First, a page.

The Malik Report
by George Malik on 01/24/12 at 01:33 AM ET
Updated 3x at 2:25 AM with Brad Stuart talking on NBC: The Detroit Red Wings didn’t come out ready to play against the St. Louis Blues, but they finished the game like a team that understood what it was up against—a viciously physical team that was going to make a statement by beating up and beating on Detroit—defeating St. Louis 3-1.
It was a fitting result against a team that, and I mean this with all the deftness and delicacy of someone who’s spent the day hacking, coughing and feverish, plays chicken [expletive] hockey. The Blues are most definitely an incredibly talented and gritty team which merits respect, but they also play like any Hitchcockian team: they don’t want the puck. The Blues will very happily allow its opponent to possess the puck and skate int o the wall of bodies they amass at center ice, and more importantly, not having the puck means you have the opportunity to dole out “punishing” checks on your opponents.
The Blues wanted to run the Wings into the end boards every time a player had the puck, and after Wings players passed it, there was no, “Count to three and you should no longer hit the player who passed the puck”—ther was no count to five or count to ten in the Blues’ case, as is typical. They’ve worked their way to within a point of the Wings, and sometimes a point or two above them, by out-working, out-hustling and out-grinding their opponents, playing playoff hockey in December and January, pouncing and counter-punching like the predatorial team they were built to be long before Hitchcock happily joined the fray.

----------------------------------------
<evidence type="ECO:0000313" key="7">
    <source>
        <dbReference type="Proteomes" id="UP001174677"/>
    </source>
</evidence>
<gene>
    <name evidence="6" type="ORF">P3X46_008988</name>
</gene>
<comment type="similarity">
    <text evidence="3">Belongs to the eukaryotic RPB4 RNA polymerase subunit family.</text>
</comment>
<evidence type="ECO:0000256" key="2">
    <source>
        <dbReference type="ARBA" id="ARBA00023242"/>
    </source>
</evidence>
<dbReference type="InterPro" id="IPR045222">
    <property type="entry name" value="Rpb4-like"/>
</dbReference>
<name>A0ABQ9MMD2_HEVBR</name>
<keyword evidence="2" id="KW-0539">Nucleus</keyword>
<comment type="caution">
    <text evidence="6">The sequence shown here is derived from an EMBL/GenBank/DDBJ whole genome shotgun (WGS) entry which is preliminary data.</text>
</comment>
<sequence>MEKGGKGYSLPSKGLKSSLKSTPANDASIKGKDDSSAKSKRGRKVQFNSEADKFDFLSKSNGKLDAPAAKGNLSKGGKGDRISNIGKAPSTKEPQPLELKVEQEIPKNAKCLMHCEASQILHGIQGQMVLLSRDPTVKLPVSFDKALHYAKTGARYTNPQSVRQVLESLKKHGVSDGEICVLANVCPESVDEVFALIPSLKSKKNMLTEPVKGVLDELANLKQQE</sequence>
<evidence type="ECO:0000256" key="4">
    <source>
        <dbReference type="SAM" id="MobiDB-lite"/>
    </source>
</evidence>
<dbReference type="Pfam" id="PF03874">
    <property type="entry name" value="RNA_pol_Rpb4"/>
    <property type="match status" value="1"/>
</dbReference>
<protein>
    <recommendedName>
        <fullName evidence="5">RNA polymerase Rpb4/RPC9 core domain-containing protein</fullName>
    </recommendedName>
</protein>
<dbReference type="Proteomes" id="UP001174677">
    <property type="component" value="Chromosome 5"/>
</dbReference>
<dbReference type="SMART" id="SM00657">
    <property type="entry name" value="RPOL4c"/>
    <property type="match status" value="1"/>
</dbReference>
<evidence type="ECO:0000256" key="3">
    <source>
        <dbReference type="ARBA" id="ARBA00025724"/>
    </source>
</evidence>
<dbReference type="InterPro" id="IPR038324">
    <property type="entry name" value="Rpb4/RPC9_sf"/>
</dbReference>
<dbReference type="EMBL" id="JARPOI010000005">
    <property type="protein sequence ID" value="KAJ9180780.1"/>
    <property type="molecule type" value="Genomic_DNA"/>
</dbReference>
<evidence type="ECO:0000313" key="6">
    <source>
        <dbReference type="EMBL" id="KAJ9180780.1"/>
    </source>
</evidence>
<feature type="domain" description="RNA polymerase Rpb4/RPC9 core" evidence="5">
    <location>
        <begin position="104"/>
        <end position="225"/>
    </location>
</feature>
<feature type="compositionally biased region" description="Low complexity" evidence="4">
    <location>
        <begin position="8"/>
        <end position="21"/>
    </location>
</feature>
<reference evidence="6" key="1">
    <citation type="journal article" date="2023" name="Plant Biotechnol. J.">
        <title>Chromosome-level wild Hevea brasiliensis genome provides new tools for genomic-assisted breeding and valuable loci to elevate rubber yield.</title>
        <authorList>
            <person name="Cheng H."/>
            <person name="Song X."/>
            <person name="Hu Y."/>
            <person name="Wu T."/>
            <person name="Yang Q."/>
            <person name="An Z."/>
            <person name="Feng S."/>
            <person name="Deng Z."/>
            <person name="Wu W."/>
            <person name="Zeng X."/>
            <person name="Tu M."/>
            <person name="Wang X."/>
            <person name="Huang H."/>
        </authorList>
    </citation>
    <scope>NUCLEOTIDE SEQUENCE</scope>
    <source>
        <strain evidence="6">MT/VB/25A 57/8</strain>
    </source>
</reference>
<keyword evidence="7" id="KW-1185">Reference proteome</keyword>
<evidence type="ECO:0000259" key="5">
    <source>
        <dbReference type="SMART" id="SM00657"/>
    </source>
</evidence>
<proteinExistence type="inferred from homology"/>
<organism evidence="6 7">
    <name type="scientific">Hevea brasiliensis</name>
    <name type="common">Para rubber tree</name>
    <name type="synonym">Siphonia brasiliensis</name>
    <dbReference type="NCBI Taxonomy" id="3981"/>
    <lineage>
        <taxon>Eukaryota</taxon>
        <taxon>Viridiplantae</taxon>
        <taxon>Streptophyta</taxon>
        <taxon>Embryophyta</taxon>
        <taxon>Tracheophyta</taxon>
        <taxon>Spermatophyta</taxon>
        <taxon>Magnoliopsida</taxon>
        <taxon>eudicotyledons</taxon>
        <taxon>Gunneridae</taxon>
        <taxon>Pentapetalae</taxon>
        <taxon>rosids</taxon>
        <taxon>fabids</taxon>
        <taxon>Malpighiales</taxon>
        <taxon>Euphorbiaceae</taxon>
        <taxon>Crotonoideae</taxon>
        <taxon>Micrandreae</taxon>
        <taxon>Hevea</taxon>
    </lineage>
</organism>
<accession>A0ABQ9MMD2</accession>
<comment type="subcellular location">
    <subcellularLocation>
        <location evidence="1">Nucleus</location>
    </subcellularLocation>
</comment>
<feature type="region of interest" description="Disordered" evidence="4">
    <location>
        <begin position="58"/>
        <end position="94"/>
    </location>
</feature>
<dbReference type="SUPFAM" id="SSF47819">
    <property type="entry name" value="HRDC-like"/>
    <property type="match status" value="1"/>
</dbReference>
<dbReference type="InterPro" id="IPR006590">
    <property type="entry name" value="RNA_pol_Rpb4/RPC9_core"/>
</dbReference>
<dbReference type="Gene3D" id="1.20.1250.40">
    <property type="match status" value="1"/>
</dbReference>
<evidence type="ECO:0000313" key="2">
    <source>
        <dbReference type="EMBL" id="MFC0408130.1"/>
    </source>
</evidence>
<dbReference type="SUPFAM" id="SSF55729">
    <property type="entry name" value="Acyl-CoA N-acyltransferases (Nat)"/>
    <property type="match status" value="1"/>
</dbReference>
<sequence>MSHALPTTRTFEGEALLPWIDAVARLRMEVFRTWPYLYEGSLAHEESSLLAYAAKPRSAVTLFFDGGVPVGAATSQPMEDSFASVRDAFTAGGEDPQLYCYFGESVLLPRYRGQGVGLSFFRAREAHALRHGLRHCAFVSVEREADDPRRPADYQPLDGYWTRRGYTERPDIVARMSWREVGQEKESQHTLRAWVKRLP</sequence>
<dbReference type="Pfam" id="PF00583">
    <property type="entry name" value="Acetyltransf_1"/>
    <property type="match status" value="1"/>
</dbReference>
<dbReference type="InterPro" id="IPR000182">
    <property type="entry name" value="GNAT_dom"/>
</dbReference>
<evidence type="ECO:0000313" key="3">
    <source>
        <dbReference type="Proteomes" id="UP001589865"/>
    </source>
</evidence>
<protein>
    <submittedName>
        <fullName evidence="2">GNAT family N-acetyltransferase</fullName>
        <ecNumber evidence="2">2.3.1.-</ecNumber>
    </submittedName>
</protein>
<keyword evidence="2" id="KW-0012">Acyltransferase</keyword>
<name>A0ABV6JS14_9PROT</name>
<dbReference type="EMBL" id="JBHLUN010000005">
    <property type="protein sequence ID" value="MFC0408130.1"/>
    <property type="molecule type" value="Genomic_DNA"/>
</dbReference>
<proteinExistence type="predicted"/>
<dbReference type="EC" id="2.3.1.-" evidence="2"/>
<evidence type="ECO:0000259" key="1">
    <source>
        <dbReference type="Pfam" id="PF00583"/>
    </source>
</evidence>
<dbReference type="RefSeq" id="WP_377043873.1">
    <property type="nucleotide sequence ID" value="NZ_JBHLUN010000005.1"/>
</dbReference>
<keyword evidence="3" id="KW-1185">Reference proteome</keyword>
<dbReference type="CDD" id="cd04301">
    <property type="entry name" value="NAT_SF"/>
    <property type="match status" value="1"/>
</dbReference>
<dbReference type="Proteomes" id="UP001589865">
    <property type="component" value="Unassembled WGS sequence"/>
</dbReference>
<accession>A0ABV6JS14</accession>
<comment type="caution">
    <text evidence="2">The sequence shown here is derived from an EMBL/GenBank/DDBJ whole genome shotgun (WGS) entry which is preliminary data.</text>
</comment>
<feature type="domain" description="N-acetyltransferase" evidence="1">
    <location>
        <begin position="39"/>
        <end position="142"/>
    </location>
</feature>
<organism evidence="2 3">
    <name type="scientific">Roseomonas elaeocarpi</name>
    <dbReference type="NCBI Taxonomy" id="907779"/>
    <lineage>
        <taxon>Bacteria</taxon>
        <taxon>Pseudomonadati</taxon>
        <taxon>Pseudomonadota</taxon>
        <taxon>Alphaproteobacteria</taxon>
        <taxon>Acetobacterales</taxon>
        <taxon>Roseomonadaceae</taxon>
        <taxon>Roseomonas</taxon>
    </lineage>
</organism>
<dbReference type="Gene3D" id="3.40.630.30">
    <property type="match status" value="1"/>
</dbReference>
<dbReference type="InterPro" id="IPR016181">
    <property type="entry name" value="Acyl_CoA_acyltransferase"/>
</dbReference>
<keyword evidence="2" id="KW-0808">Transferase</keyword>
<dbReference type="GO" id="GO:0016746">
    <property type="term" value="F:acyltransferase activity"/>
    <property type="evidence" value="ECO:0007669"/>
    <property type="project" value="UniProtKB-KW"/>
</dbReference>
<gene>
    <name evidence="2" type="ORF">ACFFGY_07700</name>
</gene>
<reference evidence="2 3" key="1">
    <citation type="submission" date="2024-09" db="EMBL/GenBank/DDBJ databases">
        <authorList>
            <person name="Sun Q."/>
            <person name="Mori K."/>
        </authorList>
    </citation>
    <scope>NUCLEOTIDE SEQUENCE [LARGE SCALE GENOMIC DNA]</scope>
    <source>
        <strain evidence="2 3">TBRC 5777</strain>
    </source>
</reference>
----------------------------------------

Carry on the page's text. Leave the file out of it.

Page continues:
They came out playing playoff hockey, ready to hit and hit to hurt, ready to take the Wings out by roaring in on the forecheck, smashing whichever Wing had the puck off of it, and grinding the puck out front to jam pucks past Jimmy Howard—and the Wings weren’t ready for it. The Wings were coming off three straight shootout wins and getting away with just out-playing the Coyotes and Blue Jackets of all teams, and the Blues almost ran away with the game early because of it.
The Wings coughed up pucks, stood around far too regularly, cheated toward offense and mostly got pushed and pushed around. After the teams traded long shots and the Blues started to pressure the Wings to the point that they started making mistakes with the puck, Niklas Kronwall fired a puck toward center, missed the forward he was aiming for and witnessed a worst-case scenario happen as his defensive partner, Jonathan Ericsson, and the Wings’ forwards piled off the ice, and when faced with a three-on-one, Kronwall had to play the shooter. As such, Chris Porter chipped the turnover to B.J. Crombeen, he roared in on Kronwall and Jimmy Howard, Porter charged the net and Scott Nichol made himself available to deposit Crombeen’s cross-slot pass past Howard.